To read the Arab press is to think that the entire Arab world is enraged with the U.S. invasion of Iraq, and to some extent that's true. But here's what you don't read: underneath the rage, there is also a grudging, skeptical curiosity - a curiosity about whether the Americans will actually do what they claim and build a new, more liberal Iraq.
TV War Reporters Increasingly Seem Part Of The News (Tim Goodman, San Francisco Chronicle)
After 12 days of war, the media have made nearly as many headlines as the fighting in Iraq. At this pace, CNN will have to embed a reporter with NBC just to keep up on the shifting media war.
Market Reform: Lessons From New Zealand (Rupert Darwall, Policy Review)
On these South Pacific islands of a little under 4 million people has been distilled the political dynamics of market-based reform and the countervailing forces opposed to it. Does reform create or consume political capital? To what extent is reform reversible, or does it create new constituencies and permanently change the terms of political debate? Has reform reached a natural frontier at the fortress gates of big-government social welfare programs?
MyAppleMenu Reader : Science & Tech
Written In The Genes (Johnjoe McFadden, The Guardian)
The study of DNA allows us to unravel history, but it also tells us that we can forge our own future.
April Foo's Pranks Target Security Industry (Dennis Fisher, eWeek)
Several security-related April Fool's Day hoaxes began floating around the Internet Tuesday, several of which ruthlessly satirized the security industry and its denizens.
MyAppleMenu Reader : Life
Staff Of Life (Charles Perry, Los Angeles Times)
Through the ages and especially now, one food has sustained body and spirit: bread.
On A Clear Day I Can Eat Forever (William Grimes, New York Times)
As a diner, critic and epicure, I applaud the new antismoking law. I loathe cigarette smoke, in the same way that classical concertgoers loathe the sound of coughing and real soccer fans loathe hooligans. Smoking is the enemy of food. It distorts or disguises flavors. It dulls the taste buds. It has no place in a restaurant. Yet a primitive voice deep inside me wants to yell no.
Singing As An Antidote To Horror (Mary Ann Sieghart, The Times)
If you want your spirits raised - and God knows, most of us need that today - just go and sing your heart out somewhere with a bunch of other people. Its cheaper, healthier, less fattening and much more fun than getting drunk.
Commercial Tie-Ins, Product Promos Invade MTV (Jeff Leeds, Los Angeles Times)
Strapped for cash, major record labels have been sneaking marketing messages into videos.
Everybody Wins (Paul Farhi, American Journalism Review)
Fox News Channel and CNN are often depicted as desperate rivals locked in a death match. In fact, the cable networks arent even playing the same game. Theres no reason they both cant flourish.
MyAppleMenu Reader : Expressions
The Lift (Michael Collier, Slate)
MyAppleMenu Reader : EOF
TV Quiz Coughing Scam Trial Delayed -- By Coughing (Reuters)
The trial of a British army major accused of cheating in the "Who Wants to Be a Millionaire" TV quiz with the help of a coughing accomplice was adjourned on Monday -- because of an outbreak of coughing among the jury.
MyAppleMenu SingaporeSurf : News & Opinions
LTA Delays Northeast Line's Opening To End Of May Or Even June (Fiona Tan, Channel NewsAsia)
New trial runs started last week after a signalling problem was fixed.
Mixed Reactions To 3-Day Closure Of Ngee Ann Poly Over SARS (Johnson Choo and Suzanne Jung, Channel NewsAsia)
Some Ngee Ann Poly students were indignant that the Government took so long to reach the decision to close the campus while others said it was just a matter of time.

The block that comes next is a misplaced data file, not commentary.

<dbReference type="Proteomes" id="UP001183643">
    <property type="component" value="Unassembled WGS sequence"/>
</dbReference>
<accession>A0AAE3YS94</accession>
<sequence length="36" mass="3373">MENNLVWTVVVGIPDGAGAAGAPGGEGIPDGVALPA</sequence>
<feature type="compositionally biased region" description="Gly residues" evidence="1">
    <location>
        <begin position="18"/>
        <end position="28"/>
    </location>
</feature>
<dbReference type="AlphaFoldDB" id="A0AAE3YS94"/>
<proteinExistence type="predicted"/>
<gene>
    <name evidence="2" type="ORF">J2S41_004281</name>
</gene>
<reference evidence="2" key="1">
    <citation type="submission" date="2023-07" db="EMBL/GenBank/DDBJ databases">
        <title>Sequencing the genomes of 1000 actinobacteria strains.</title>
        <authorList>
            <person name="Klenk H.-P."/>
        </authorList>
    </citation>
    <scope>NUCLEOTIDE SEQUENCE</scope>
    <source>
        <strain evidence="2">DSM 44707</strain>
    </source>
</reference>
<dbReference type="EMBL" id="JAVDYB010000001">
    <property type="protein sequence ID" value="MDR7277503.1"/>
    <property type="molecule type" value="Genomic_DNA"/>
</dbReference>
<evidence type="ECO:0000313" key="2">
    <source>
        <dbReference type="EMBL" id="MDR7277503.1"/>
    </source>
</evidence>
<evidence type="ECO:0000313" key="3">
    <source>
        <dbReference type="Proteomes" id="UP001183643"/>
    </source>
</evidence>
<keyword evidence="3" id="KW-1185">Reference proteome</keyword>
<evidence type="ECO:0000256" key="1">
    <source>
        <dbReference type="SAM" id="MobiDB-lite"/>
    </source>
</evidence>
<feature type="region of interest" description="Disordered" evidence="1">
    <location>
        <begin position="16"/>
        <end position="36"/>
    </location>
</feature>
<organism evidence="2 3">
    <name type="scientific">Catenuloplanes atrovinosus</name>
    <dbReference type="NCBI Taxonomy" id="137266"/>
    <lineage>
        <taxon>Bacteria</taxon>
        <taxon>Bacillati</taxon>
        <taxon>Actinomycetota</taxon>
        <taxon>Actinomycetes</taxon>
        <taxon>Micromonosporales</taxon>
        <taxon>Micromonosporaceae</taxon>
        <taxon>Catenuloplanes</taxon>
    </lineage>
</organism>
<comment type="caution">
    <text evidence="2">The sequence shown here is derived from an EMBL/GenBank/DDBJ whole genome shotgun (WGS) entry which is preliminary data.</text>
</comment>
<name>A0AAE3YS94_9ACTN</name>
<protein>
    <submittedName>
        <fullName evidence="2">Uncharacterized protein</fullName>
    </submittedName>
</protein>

SIA Makes Sharp Flight Cuts To Asian Cities (AFP)
Singapore Airlines (SIA) said on Wednesday that it planned to cut weekly flight frequencies to Hongkong by 37 per cent and suspend all services to Kaohsiung and Hiroshima, citing drop in demand due to the Iraq war and a deadly respiratory disease.
Ban Travel To And From Hot Spots (Donald Urquhart, Business Times)
The only real way to ensure this viral outbreak is nipped in the bud is to ban air travel between Singapore and the key sources of Sars outbreak -- particularly Hong Kong and southern China. Clearly, such drastic action would not be without serious consequences. But it could be the only option if Singapore is to avoid being continually re-infected.
Top Sporting Events Will Be Shown On Free-To-Air TV (Samuel Lee, Straits Times)
In a move likely to be welcomed by many television viewers, MDA said it would use the code to ensure that important sporting events are aired on free-to-air TV. Programmes covered by the rule are the Olympic Games, the Commonwealth Games, the Asian Games, the South-east Asian Games and the S-League.
Singapore's Sober Look At SARS (Sonia Kolesnikov, UPI)
Voices of gloom are being raised, with some predicting the Lion-state could fall back into recession.
Chua: No Laws To Stop People From Travelling To Singapore (Sin Chew Daily)
Health Minister Datuk Chua Jui Meng said Malaysia does not have any laws that can stop Malaysians from travelling to Singapore to work. However, he advised Malaysians working in Singapore to stay home and stop going to Singapore temporarily during this critical period of time.
Down: Prices Of Private Homes; Up: HDB Resale Flats (Soh Wen Lin and Vladimir Guevarra, Straits Times)
Growing number of people downgrading from private property to HDB flat cited as significant reason for trend.
Ngee Ann Poly Closed For 3 Days (Bertha Henson, Straits Times)
Ngee Ann Polytechnic will be shut down for three days from today as a 20-year-old business student there might have Sars.
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MyAppleMenu is edited by Heng-Cheong Leong. This site is not affiliated with Apple Computer, Inc., or any other companies in any manner. Apple, the Apple logo, Macintosh, Power Macintosh, PowerBook, iMac, iBook, iPod, and eMac are registered trademarks of Apple Computer, Inc. All other brands or product names are trademarks of their registered holders. Copyright © 1996-2003 Heng-Cheong Leong. All rights reserved.